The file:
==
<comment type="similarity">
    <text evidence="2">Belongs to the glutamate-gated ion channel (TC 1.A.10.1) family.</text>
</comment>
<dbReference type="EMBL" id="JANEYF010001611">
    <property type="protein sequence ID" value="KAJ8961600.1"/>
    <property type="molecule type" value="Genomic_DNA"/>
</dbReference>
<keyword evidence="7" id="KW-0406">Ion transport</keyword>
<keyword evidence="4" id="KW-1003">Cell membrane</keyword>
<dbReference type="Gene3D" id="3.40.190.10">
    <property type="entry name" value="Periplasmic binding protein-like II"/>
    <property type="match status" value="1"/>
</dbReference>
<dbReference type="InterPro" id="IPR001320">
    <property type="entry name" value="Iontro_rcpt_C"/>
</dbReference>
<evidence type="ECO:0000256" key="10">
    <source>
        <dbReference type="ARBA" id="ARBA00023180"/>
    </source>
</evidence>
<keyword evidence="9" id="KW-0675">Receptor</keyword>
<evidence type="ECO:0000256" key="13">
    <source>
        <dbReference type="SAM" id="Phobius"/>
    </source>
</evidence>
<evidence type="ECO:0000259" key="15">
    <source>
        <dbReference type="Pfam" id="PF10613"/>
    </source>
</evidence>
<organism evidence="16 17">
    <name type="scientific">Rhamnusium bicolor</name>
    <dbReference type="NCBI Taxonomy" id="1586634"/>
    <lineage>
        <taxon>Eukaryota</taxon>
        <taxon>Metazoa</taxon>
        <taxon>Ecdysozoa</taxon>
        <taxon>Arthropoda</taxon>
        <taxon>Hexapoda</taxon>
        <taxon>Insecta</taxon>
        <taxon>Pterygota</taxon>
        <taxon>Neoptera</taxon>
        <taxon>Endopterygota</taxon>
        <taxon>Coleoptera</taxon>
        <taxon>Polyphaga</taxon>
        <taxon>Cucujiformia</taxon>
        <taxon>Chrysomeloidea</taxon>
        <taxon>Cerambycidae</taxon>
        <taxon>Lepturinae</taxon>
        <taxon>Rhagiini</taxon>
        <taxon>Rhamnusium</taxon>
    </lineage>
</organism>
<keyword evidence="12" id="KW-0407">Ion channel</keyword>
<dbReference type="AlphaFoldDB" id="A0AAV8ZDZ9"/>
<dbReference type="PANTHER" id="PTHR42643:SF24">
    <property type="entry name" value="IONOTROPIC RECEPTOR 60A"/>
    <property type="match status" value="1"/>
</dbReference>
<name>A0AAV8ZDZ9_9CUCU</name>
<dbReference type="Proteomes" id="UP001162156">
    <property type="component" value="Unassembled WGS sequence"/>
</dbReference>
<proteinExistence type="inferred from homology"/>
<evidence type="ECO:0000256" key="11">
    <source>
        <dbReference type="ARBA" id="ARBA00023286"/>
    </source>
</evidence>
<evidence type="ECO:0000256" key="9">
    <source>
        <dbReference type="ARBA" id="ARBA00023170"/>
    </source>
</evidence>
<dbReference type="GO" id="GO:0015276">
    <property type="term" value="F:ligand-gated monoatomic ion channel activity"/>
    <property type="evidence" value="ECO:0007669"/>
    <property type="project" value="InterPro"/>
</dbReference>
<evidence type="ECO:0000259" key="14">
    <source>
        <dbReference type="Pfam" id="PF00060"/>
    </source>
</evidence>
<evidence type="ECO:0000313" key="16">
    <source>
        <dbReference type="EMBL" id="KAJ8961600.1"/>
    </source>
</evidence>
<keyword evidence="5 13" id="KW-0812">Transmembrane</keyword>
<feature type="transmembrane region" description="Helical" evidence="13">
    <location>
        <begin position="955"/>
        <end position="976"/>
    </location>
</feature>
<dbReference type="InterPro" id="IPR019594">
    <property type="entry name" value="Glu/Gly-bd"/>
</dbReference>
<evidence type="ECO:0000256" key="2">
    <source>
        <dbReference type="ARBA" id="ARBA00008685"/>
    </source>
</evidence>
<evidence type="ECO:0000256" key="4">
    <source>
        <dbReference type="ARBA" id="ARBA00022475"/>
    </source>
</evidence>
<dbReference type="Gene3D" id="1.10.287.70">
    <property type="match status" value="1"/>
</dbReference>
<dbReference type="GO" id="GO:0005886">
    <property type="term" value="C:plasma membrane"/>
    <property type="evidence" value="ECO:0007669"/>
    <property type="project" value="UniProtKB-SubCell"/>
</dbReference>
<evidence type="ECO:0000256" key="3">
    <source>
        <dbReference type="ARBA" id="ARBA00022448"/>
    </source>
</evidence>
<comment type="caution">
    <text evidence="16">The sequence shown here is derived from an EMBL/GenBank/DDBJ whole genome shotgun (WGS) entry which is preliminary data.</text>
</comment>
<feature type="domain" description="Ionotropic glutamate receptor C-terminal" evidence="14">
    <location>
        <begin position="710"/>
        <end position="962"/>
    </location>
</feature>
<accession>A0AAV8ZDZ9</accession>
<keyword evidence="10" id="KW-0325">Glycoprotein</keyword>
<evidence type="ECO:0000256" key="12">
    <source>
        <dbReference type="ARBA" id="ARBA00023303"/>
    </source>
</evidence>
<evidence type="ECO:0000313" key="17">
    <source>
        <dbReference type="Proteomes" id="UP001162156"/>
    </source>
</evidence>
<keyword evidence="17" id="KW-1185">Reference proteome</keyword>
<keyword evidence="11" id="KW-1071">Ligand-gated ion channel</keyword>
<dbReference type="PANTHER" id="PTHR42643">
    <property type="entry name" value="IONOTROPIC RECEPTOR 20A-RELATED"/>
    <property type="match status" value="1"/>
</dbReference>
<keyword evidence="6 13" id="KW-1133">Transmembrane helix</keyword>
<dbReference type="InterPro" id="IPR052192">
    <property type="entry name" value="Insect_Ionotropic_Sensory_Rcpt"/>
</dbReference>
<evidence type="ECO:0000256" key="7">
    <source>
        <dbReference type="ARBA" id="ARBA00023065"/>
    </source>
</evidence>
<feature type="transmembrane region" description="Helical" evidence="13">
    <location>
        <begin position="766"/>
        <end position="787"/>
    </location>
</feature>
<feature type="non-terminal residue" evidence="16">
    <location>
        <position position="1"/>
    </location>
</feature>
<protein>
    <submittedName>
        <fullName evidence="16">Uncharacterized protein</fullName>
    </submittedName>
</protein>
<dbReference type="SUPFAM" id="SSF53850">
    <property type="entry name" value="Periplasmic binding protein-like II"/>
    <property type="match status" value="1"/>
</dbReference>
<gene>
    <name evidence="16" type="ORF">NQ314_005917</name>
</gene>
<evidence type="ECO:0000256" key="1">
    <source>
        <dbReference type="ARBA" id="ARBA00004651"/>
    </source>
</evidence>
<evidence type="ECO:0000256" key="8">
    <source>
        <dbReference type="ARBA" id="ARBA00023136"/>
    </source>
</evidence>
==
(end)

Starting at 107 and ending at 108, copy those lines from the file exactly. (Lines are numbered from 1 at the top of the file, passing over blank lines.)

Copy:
<evidence type="ECO:0000256" key="4">
    <source>